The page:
• Julie M. Gile

How to build a brand, not just a business

Building a brand is a living, breathing process created over time.  Even if you have an established business, this doesn't necessarily mean you have a brand.  Here is my roadmap to building a successful brand:


1.  Tell your story

Your story and your personality is the single biggest factor to build a connection with your audience.  



2.  What makes you different?

Knowing what makes your product or service unique will help you step aside from any "competition" and gain visibility.  If you feel like you are just throwing content out without getting anything in return, this could be why.  I set myself apart by using my project management experience and storytelling passion to create strategic photographs to connect your story.  What sets you apart?


3.  Clarify what you do

Create a brand message that's clear, and look at all your communication to make sure everything is cohesive.  An effective brand message communicates what you do in a quick, simple statement.  For example, my brand message is:


I create impactful photographic marketing to make your brand story connect and grow your audience.


The first part of my statement explains who, then how.  Finally, I include information about the results I obtain for my clients--connect and grow your audience.  Make sure once you have a clear brand message you weave this into your website, social media channels, and all across the board.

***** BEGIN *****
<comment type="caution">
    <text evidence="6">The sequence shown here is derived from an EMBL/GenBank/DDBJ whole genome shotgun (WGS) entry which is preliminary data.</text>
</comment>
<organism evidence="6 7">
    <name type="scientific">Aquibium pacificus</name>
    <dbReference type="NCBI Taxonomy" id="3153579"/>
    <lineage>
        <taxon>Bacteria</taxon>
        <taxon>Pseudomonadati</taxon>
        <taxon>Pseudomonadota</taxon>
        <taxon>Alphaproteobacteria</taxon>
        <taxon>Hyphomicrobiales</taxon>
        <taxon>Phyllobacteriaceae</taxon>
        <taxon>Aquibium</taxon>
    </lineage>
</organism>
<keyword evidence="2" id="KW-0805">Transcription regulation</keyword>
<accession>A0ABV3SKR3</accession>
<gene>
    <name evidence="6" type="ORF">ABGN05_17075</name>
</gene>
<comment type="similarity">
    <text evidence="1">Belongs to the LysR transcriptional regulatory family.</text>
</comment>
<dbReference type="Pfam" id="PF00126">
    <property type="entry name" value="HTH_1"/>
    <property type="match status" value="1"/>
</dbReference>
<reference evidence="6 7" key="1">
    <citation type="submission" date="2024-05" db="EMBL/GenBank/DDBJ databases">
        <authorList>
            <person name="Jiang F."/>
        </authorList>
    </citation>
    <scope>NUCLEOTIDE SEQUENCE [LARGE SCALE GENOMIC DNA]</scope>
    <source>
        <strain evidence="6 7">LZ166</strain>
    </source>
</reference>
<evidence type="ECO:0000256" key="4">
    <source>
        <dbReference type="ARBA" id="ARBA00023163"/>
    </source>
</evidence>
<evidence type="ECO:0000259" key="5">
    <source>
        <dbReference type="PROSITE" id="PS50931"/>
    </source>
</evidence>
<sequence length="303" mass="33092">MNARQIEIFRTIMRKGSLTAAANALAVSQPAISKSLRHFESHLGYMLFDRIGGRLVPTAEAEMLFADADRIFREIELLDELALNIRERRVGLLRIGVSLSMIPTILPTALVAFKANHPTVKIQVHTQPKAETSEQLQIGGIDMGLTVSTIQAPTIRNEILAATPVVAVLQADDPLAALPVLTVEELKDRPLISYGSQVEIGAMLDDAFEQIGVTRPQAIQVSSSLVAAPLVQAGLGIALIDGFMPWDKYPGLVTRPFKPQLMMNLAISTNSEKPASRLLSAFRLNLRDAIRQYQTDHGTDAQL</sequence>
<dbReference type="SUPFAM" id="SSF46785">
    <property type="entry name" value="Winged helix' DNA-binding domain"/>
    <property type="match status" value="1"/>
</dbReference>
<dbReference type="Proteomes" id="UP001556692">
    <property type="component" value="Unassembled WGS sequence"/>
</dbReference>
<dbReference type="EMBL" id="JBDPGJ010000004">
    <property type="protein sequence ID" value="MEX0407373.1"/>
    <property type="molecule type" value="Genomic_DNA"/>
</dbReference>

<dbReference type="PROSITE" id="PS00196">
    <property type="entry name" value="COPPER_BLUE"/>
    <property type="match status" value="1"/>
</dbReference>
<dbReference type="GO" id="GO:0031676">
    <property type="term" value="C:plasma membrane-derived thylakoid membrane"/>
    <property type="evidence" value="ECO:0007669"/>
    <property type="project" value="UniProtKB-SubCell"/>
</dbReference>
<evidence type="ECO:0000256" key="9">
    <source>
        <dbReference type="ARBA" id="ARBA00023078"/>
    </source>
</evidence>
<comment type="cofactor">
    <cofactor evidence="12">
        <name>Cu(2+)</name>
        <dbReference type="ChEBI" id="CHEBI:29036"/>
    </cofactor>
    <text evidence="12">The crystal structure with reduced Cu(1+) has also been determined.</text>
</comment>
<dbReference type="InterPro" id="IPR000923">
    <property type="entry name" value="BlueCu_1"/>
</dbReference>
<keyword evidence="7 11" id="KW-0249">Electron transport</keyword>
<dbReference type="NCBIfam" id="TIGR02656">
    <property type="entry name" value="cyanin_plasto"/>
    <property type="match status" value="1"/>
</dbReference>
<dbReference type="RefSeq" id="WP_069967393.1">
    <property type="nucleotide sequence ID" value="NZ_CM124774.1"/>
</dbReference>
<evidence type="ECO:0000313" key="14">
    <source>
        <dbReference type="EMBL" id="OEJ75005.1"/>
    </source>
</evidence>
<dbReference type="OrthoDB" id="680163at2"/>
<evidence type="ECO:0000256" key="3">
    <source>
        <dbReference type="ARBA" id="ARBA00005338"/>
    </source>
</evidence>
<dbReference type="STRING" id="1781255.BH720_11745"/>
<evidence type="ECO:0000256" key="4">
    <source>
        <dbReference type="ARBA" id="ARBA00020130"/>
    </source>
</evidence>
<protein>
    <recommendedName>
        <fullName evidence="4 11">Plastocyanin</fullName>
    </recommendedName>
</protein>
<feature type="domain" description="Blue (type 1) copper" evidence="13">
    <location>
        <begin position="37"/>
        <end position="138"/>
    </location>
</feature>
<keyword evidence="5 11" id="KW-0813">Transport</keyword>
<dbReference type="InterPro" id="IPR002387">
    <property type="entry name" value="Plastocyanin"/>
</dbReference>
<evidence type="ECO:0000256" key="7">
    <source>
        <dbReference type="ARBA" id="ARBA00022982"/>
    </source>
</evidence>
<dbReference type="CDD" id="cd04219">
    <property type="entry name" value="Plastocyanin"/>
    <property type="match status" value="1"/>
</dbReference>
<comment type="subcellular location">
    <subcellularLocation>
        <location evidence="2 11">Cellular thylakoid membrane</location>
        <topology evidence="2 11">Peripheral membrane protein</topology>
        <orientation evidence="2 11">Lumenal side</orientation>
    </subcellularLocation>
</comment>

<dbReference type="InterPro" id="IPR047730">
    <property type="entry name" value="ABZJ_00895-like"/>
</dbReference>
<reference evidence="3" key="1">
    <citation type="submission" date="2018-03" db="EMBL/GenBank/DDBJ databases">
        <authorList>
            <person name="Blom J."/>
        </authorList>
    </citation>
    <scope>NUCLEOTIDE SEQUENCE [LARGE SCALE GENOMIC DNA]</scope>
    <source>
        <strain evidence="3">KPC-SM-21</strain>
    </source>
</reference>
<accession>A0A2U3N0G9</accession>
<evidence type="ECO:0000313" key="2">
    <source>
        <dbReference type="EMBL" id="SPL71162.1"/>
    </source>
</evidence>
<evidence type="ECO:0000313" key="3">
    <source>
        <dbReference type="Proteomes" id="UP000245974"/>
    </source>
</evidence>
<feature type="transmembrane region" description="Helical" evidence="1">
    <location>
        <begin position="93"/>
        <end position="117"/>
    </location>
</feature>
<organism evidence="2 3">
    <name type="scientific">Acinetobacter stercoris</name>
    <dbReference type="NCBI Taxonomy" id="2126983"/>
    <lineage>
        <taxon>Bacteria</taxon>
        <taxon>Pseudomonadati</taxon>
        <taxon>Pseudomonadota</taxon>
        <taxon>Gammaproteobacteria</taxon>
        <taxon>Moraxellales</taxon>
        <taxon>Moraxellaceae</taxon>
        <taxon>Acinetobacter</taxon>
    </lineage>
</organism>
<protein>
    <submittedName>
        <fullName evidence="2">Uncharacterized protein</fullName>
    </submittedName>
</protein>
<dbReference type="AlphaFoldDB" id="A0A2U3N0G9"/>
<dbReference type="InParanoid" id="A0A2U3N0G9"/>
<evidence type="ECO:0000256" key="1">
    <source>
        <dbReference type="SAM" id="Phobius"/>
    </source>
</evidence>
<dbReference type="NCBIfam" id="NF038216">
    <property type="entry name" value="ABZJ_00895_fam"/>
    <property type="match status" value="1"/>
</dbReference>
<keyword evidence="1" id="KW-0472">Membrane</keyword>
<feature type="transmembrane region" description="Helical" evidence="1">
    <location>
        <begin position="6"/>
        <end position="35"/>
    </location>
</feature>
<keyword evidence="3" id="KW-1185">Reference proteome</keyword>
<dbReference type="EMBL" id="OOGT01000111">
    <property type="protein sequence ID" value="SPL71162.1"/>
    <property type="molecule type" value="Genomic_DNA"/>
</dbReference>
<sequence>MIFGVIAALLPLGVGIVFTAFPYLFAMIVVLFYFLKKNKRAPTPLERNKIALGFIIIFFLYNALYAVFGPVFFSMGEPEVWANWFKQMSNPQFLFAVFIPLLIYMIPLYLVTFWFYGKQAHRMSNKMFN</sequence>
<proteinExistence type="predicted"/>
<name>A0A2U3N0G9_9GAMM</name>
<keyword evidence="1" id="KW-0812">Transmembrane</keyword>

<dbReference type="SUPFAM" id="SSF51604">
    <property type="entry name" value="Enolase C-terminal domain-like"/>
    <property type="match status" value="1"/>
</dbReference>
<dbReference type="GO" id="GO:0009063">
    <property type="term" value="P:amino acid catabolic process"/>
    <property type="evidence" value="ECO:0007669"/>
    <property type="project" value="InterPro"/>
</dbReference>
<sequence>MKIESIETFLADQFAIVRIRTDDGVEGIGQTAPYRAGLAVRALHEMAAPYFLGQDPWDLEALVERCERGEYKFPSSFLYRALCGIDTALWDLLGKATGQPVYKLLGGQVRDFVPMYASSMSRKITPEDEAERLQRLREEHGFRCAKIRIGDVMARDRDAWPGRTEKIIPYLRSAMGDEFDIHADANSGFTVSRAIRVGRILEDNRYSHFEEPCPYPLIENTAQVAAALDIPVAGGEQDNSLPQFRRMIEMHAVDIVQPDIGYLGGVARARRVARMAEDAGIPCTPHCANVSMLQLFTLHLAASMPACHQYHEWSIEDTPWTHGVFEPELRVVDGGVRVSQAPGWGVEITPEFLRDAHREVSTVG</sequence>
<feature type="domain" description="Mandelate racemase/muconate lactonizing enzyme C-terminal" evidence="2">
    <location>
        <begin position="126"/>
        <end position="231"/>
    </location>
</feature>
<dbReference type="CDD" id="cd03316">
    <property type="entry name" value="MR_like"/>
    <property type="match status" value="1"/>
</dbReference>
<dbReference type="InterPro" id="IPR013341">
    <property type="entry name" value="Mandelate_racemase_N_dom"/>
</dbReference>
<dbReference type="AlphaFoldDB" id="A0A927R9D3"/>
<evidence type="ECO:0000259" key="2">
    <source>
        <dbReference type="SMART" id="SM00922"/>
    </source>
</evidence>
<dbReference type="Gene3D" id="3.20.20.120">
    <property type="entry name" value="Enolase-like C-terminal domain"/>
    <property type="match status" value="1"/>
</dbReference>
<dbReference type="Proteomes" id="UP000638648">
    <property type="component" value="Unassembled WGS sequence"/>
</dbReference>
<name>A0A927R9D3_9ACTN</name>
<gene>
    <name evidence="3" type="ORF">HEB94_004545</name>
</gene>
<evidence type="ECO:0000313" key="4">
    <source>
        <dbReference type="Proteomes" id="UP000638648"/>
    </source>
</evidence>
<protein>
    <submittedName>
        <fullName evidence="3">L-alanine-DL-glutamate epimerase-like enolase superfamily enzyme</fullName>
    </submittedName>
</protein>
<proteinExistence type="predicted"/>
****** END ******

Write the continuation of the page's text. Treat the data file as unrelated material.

4.  Define who you are talking to

This is really important to understand.  It takes a lot of energy to throw a bunch of content at the wall and see what happens to stick.  However, if you have a plan and an audience you serve, all your efforts will be more fruitful.  When I plan brand photo shoots with my clients we make sure to address WHO these pictures will be connecting with.  We understand subjects of interest and frustration, and tailor messages to suit.  For example, my ideal audience is:


I speak to female creative business owners with a deeply personal connection to their business, ready to turn up their visibility and convert more conscious clients.

Understanding these key parts of your brand will create the most value of your time and energy, and breathe life into your brand, tune out the noise and turn up the visibility for your brand.  


Do you find it hard to get specific with your brand?

I did too, for a long time.  Think of it like this--family restaurants have lots of types of good food.  However, when you are ready to get specific, the best tacos and margaritas around are at Casa Mexico.  The best steak is at Timber Lodge, not Perkins.  The best Pad Thai is at Nuk's Thai not Baker's Square.


What parts of building a brand do you struggle with the most?

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